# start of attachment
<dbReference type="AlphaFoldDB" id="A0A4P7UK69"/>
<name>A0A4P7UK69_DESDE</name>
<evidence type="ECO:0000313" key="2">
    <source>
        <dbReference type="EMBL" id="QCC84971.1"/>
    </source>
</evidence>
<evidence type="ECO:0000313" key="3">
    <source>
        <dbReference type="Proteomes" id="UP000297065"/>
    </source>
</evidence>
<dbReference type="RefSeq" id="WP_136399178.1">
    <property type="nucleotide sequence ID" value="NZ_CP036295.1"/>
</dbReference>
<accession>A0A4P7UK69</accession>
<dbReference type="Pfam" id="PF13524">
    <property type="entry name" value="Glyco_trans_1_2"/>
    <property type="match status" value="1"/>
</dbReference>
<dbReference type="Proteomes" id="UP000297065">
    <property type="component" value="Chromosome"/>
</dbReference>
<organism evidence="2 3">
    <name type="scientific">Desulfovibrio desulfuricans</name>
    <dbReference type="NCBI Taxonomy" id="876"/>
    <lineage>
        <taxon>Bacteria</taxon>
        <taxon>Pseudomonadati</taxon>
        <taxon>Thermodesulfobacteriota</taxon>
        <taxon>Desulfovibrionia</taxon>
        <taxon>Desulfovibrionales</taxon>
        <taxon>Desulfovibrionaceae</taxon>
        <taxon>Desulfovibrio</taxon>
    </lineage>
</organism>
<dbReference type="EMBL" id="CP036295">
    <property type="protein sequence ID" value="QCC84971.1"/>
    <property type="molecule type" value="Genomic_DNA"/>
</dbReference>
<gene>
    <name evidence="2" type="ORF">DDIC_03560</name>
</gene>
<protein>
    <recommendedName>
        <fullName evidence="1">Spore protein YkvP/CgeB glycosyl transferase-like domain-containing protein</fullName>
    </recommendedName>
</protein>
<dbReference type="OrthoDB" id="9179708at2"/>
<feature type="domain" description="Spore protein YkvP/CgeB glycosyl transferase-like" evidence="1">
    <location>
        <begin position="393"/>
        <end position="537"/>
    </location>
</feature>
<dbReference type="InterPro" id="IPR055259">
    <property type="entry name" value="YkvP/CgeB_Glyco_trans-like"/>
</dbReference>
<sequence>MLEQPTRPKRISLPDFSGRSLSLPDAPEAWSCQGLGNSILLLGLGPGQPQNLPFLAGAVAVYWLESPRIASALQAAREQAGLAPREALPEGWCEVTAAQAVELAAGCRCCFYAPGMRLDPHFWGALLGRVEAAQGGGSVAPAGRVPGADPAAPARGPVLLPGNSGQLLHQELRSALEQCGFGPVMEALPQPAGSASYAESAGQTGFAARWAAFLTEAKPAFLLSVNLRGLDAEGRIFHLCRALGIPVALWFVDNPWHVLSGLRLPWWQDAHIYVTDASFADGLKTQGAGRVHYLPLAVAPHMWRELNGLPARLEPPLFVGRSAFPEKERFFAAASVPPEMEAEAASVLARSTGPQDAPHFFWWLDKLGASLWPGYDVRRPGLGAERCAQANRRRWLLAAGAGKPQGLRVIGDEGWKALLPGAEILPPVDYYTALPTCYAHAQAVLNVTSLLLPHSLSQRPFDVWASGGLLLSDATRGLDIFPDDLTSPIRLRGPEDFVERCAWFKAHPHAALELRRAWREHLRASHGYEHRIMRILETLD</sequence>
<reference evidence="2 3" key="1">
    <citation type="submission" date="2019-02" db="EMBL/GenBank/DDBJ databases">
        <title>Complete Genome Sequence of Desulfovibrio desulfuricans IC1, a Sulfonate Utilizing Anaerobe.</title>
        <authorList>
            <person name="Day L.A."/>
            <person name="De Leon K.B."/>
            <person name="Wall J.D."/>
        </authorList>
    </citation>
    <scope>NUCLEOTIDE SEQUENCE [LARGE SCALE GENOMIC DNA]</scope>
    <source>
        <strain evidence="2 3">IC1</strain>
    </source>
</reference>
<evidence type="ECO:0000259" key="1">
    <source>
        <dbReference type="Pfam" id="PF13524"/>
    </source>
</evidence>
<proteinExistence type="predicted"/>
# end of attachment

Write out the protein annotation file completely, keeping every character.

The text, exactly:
<dbReference type="AlphaFoldDB" id="A0A4P7UK69"/>
<name>A0A4P7UK69_DESDE</name>
<evidence type="ECO:0000313" key="2">
    <source>
        <dbReference type="EMBL" id="QCC84971.1"/>
    </source>
</evidence>
<evidence type="ECO:0000313" key="3">
    <source>
        <dbReference type="Proteomes" id="UP000297065"/>
    </source>
</evidence>
<dbReference type="RefSeq" id="WP_136399178.1">
    <property type="nucleotide sequence ID" value="NZ_CP036295.1"/>
</dbReference>
<accession>A0A4P7UK69</accession>
<dbReference type="Pfam" id="PF13524">
    <property type="entry name" value="Glyco_trans_1_2"/>
    <property type="match status" value="1"/>
</dbReference>
<dbReference type="Proteomes" id="UP000297065">
    <property type="component" value="Chromosome"/>
</dbReference>
<organism evidence="2 3">
    <name type="scientific">Desulfovibrio desulfuricans</name>
    <dbReference type="NCBI Taxonomy" id="876"/>
    <lineage>
        <taxon>Bacteria</taxon>
        <taxon>Pseudomonadati</taxon>
        <taxon>Thermodesulfobacteriota</taxon>
        <taxon>Desulfovibrionia</taxon>
        <taxon>Desulfovibrionales</taxon>
        <taxon>Desulfovibrionaceae</taxon>
        <taxon>Desulfovibrio</taxon>
    </lineage>
</organism>
<dbReference type="EMBL" id="CP036295">
    <property type="protein sequence ID" value="QCC84971.1"/>
    <property type="molecule type" value="Genomic_DNA"/>
</dbReference>
<gene>
    <name evidence="2" type="ORF">DDIC_03560</name>
</gene>
<protein>
    <recommendedName>
        <fullName evidence="1">Spore protein YkvP/CgeB glycosyl transferase-like domain-containing protein</fullName>
    </recommendedName>
</protein>
<dbReference type="OrthoDB" id="9179708at2"/>
<feature type="domain" description="Spore protein YkvP/CgeB glycosyl transferase-like" evidence="1">
    <location>
        <begin position="393"/>
        <end position="537"/>
    </location>
</feature>
<dbReference type="InterPro" id="IPR055259">
    <property type="entry name" value="YkvP/CgeB_Glyco_trans-like"/>
</dbReference>
<sequence>MLEQPTRPKRISLPDFSGRSLSLPDAPEAWSCQGLGNSILLLGLGPGQPQNLPFLAGAVAVYWLESPRIASALQAAREQAGLAPREALPEGWCEVTAAQAVELAAGCRCCFYAPGMRLDPHFWGALLGRVEAAQGGGSVAPAGRVPGADPAAPARGPVLLPGNSGQLLHQELRSALEQCGFGPVMEALPQPAGSASYAESAGQTGFAARWAAFLTEAKPAFLLSVNLRGLDAEGRIFHLCRALGIPVALWFVDNPWHVLSGLRLPWWQDAHIYVTDASFADGLKTQGAGRVHYLPLAVAPHMWRELNGLPARLEPPLFVGRSAFPEKERFFAAASVPPEMEAEAASVLARSTGPQDAPHFFWWLDKLGASLWPGYDVRRPGLGAERCAQANRRRWLLAAGAGKPQGLRVIGDEGWKALLPGAEILPPVDYYTALPTCYAHAQAVLNVTSLLLPHSLSQRPFDVWASGGLLLSDATRGLDIFPDDLTSPIRLRGPEDFVERCAWFKAHPHAALELRRAWREHLRASHGYEHRIMRILETLD</sequence>
<reference evidence="2 3" key="1">
    <citation type="submission" date="2019-02" db="EMBL/GenBank/DDBJ databases">
        <title>Complete Genome Sequence of Desulfovibrio desulfuricans IC1, a Sulfonate Utilizing Anaerobe.</title>
        <authorList>
            <person name="Day L.A."/>
            <person name="De Leon K.B."/>
            <person name="Wall J.D."/>
        </authorList>
    </citation>
    <scope>NUCLEOTIDE SEQUENCE [LARGE SCALE GENOMIC DNA]</scope>
    <source>
        <strain evidence="2 3">IC1</strain>
    </source>
</reference>
<evidence type="ECO:0000259" key="1">
    <source>
        <dbReference type="Pfam" id="PF13524"/>
    </source>
</evidence>
<proteinExistence type="predicted"/>